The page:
Dawkins v. Hysaw, 450 S.W.3d 147 (Tex. App.—San Antonio 2014) rev'd, Hysaw v. Dawkins, 483 S.W.3d 1 (Tex. 2016).


Interpretation and Construction

No Ambiguity


Testatrix devised surface rights to tracts of land of different acreage to each of her three children.  The children also received the mineral rights but subjected them to a royalty interests.  After all the children died, the grandchildren fought over one of the children’s royalty interest described as “an undivided one-third (1/3) of an undivided one-eighth (1/8) of all oil, gas or other minerals in or under or that may be produced from any [of the tracts].”  One group of descendants argued that the will granted a fractional royalty to each child (1/24) and another group argued that the will required the children to share all royalties equally.  The trial court held that the royalties were to be shared equally.


The appellate court reversed holding that the will was unambiguous in giving this child the surface and mineral estate subject to a fixed fraction royalty to each of the other two children.  The court engaged in an extensive discussion of the difference between fractional royalties (constant or fixed fraction of production) and fraction of royalty interests (floating fraction of whatever royalty interest is reserved in the lease).  The court determined that different children received different types of interests thus rejecting the argument that Testatrix actually intended for all children to share all royalties equally.  The court explained that even if she may have intended the children to share equally, the court is bound by the unambiguous words of her devises.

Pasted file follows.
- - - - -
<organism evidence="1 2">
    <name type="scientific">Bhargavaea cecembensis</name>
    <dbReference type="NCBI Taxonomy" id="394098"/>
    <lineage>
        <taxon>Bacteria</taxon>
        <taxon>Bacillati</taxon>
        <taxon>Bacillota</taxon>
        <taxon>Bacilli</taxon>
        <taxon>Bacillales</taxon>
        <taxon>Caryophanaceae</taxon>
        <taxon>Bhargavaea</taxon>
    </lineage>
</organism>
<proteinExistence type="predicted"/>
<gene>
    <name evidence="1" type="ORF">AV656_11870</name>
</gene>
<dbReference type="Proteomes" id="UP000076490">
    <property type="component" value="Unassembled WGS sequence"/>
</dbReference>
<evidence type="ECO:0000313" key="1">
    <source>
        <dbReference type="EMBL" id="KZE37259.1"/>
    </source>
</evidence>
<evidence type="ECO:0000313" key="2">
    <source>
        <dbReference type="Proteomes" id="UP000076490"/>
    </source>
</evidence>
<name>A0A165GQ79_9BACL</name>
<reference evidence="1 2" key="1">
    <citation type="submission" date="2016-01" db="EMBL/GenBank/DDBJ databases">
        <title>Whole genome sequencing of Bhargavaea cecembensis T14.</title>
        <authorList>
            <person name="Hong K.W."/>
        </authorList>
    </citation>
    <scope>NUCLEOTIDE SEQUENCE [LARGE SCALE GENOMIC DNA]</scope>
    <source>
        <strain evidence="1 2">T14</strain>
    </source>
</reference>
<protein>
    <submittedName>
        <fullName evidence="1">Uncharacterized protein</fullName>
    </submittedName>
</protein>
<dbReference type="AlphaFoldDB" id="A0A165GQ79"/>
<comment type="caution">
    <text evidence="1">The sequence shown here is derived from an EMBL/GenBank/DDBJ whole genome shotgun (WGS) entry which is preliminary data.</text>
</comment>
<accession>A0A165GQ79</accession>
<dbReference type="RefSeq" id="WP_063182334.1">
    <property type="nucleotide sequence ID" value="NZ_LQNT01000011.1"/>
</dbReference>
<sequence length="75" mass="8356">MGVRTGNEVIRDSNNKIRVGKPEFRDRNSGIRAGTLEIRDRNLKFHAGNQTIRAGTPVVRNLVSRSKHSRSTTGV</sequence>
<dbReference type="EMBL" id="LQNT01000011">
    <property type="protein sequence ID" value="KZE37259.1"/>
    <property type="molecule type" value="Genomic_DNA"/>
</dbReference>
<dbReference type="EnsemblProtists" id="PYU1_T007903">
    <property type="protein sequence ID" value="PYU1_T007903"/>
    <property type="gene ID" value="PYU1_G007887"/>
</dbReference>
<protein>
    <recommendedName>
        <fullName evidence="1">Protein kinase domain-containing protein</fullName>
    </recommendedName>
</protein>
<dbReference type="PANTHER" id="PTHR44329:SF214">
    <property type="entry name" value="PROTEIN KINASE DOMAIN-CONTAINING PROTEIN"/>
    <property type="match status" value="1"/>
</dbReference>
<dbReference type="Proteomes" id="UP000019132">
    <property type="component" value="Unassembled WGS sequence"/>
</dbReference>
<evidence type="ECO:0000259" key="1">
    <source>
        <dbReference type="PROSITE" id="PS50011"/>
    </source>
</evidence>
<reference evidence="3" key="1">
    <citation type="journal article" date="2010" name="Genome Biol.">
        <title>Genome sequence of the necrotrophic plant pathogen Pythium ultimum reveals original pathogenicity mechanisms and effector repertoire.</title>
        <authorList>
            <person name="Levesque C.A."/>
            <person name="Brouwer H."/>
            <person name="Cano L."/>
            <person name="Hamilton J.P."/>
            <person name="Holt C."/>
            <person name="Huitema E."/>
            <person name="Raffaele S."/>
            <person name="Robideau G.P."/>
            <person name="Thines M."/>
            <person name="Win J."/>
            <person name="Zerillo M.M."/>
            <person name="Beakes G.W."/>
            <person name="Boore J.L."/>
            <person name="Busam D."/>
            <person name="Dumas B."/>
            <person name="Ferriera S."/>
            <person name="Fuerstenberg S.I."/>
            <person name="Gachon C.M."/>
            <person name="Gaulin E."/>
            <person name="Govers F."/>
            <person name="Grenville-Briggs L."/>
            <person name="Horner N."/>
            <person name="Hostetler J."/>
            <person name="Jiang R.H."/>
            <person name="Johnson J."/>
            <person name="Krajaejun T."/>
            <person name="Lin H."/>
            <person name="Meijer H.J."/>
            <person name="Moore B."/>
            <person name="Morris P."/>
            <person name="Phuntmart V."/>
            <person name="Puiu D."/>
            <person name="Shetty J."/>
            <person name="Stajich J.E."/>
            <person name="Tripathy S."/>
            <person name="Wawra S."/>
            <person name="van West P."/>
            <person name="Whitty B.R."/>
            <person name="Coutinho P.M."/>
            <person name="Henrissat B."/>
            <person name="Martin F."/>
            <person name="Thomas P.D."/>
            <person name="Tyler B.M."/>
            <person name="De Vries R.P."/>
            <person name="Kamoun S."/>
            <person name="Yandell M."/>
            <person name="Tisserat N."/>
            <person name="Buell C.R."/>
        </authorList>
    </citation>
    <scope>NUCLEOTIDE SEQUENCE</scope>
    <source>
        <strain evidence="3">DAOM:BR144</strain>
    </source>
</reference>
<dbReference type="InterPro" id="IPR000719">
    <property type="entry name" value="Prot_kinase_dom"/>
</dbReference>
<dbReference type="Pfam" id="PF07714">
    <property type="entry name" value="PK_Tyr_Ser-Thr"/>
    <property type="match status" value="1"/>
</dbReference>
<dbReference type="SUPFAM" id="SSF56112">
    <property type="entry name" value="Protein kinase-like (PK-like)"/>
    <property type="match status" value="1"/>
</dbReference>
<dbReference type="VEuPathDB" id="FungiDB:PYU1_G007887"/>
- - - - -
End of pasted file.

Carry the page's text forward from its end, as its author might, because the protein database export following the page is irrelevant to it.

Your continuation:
Moral:  Wills granting interests in oil and gas properties need to be carefully drafted to assure that the interests being conveyed comport with the testator’s intent.  Prudent practice is to consult with an oil and gas expert when phrasing the terms of the grant.